July 2021

Opinion: Are the terms ‘Nature’ and ‘Biodiversity synonyms and is arguing about their usage simply a matter of semantics?

The Environment Bill, currently at the committee stage in the House of Lords, is intended to replace much of the EU environmental legislation following Brexit. It will allow the government to set out long-term targets for the UK’s natural environment. During the latest debate in the House of Lords, Conservative former minister Lord Blencathra sought to amend the Bill. According to him the term “nature” commands greater understanding than “biodiversity”, and people can more readily relate to it. Such attitudes are not simply ignorant and wrong but, were they to be accepted and incorporated into the legislation then they could pose real risks to biodiversity in the UK.

Local naturalist discovers rare insect in St Helen's

 Giant Lacewing (Osmylus fulvicephalus)

Local naturalist, Dave Owen, discovered a Giant Lacewing (Osmylus fulvicephalus) at Sankey Valley Country Park. This locally rare species has only been sighted once in St.Helens, back in 1988 at the Goyt woodland, Carr Mill about a mile and a half north of Sankey Valley Country Park. Hopefully more of these very impressive insects can be recorded in our area and we can begin to learn more about their distribution!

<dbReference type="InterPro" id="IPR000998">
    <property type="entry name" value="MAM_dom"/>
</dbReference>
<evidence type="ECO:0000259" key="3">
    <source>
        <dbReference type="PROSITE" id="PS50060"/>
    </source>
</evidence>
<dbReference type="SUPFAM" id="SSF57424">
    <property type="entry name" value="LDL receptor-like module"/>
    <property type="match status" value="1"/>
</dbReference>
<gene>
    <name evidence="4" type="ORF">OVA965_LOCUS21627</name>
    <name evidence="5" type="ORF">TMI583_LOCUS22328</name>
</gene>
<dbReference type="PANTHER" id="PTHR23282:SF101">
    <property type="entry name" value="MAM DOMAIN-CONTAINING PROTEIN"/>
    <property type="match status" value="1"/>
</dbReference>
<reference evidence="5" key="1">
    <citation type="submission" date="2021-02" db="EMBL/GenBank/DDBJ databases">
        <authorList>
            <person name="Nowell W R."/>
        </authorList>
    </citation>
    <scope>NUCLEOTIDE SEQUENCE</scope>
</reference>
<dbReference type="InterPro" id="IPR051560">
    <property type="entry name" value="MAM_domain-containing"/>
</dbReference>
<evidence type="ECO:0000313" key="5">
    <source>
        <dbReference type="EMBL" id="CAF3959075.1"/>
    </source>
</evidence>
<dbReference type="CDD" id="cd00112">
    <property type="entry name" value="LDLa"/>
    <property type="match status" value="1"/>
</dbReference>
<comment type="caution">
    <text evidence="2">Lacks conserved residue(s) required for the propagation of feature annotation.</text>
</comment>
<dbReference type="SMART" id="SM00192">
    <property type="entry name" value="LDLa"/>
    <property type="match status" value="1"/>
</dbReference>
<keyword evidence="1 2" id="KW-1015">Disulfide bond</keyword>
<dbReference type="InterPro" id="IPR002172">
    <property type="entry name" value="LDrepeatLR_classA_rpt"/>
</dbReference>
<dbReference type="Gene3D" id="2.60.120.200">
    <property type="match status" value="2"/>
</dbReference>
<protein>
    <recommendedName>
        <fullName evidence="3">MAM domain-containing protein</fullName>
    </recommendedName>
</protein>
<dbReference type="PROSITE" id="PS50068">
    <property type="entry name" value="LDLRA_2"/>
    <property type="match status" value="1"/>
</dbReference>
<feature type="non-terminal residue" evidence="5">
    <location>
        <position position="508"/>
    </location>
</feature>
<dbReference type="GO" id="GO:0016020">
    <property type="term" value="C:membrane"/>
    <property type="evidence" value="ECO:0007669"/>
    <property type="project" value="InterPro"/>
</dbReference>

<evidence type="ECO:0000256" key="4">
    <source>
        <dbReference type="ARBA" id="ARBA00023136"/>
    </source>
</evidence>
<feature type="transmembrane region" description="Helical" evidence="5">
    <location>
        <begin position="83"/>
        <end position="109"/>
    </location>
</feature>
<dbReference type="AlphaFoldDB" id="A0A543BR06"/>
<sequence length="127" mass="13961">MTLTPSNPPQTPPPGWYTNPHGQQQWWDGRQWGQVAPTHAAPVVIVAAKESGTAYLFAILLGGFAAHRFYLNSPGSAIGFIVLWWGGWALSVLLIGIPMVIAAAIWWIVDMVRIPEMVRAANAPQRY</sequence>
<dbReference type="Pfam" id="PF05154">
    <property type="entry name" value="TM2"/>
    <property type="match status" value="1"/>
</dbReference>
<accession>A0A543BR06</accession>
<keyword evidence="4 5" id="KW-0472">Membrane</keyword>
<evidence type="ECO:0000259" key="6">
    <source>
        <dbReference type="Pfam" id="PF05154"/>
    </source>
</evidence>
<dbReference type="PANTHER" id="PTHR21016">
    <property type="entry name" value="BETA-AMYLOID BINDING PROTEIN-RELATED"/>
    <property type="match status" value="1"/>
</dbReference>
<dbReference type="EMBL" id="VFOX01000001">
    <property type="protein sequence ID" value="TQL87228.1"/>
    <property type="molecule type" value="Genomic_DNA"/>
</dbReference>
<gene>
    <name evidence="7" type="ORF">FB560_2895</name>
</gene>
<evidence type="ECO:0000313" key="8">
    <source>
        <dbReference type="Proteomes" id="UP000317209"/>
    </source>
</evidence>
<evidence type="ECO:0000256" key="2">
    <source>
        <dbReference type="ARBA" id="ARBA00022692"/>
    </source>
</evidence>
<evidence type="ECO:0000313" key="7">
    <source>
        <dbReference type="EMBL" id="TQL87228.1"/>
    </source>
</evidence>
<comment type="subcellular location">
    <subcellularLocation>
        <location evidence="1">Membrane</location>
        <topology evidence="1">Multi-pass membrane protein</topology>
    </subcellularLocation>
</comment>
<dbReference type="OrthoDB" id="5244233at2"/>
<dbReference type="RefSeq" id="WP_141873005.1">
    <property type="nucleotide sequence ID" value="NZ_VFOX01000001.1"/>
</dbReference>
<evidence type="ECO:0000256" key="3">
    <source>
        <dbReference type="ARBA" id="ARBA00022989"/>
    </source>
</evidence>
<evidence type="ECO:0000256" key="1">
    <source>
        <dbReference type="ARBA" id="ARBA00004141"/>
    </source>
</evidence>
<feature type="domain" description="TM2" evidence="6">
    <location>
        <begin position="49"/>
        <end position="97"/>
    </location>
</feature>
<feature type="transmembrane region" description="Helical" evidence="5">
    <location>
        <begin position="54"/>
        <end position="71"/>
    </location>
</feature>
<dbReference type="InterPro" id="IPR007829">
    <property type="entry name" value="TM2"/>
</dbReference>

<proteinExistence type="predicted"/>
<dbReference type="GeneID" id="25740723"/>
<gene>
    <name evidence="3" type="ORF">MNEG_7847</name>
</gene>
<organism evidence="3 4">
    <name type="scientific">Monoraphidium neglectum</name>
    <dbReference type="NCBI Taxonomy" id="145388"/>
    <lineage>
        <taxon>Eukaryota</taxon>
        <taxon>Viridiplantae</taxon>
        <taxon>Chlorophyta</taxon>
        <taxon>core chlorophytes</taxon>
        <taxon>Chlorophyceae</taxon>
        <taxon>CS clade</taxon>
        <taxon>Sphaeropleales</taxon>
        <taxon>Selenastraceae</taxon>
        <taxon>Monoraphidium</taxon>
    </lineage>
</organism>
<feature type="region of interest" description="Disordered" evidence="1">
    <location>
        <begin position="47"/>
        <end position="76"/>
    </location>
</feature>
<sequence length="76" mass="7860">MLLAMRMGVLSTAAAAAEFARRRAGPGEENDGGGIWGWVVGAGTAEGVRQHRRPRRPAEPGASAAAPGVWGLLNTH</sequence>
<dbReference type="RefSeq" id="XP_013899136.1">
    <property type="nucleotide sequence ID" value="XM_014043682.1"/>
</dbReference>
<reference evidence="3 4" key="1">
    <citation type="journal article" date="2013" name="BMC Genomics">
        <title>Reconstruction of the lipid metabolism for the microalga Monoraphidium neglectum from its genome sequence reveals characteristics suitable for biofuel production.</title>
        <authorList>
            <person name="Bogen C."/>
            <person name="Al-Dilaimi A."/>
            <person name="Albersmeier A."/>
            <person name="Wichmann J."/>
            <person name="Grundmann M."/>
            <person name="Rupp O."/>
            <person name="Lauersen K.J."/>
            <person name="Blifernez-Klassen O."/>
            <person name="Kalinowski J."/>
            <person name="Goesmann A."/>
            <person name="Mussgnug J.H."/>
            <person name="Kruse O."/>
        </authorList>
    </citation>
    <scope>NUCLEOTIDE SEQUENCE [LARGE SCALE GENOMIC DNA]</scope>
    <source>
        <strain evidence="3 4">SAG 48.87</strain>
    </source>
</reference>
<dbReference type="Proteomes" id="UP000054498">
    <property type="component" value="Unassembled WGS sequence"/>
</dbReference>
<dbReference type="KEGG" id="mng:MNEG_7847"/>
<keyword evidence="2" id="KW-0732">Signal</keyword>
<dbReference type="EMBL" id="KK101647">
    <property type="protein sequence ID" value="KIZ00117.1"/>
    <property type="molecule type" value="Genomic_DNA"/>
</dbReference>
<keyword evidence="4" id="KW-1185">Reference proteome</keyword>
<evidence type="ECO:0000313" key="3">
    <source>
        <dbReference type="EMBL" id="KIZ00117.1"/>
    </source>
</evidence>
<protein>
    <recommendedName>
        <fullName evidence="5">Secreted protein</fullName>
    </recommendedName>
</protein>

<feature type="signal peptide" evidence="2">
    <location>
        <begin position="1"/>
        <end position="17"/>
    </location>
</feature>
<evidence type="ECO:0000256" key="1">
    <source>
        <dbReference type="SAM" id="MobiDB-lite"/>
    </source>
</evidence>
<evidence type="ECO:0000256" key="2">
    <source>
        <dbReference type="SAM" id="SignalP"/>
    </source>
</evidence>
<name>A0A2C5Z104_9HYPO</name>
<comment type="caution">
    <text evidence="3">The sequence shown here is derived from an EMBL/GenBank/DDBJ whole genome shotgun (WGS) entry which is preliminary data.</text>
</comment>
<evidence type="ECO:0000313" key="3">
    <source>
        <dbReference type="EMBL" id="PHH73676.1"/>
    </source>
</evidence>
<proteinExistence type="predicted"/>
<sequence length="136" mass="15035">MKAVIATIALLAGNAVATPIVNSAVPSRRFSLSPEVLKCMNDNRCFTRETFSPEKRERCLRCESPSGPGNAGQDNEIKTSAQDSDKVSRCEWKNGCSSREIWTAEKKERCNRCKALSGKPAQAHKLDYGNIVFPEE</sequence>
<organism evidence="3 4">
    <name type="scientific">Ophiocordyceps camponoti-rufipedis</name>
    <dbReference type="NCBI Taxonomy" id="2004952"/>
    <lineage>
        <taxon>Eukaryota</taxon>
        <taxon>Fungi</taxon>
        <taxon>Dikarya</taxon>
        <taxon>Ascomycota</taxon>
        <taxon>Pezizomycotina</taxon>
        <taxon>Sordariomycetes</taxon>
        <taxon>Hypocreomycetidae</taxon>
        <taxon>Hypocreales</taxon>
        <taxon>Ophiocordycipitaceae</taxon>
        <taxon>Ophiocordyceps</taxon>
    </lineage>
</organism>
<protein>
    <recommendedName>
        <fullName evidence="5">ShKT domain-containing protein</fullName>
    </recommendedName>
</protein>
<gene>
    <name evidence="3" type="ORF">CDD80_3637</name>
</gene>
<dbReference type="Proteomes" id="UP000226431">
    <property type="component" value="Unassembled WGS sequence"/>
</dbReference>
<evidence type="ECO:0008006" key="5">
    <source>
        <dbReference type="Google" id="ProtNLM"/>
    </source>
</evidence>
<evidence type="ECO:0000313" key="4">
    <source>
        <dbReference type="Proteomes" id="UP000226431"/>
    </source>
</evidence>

Local Sites: Critical to Nature Recovery

There are more Local Wildlife Sites in England than any other kind of terrestrial wildlife designation. They exist equally in our most rural and urban areas and unlike Local Nature Reserves they are designated purely on their importance for biodiversity and exist on the basis that they protect what is most important in the local area as such they are vitally important to identifying and protecting our most important areas for biodiversity...

Dr Phil Smith: Wildlife notes June 2021

Wasp Beetle Clytus arietis

Following one of the wettest Mays on record, June turned out to be one of the driest, with sparse rainfall on only four days. Fortunately, the damp weather in May and a legacy of the wet winter meant that the impact of the drought on duneland plants was less than it might have been. Nevertheless, the vegetation of road verges and other dry habitats was soon burnt to a crisp.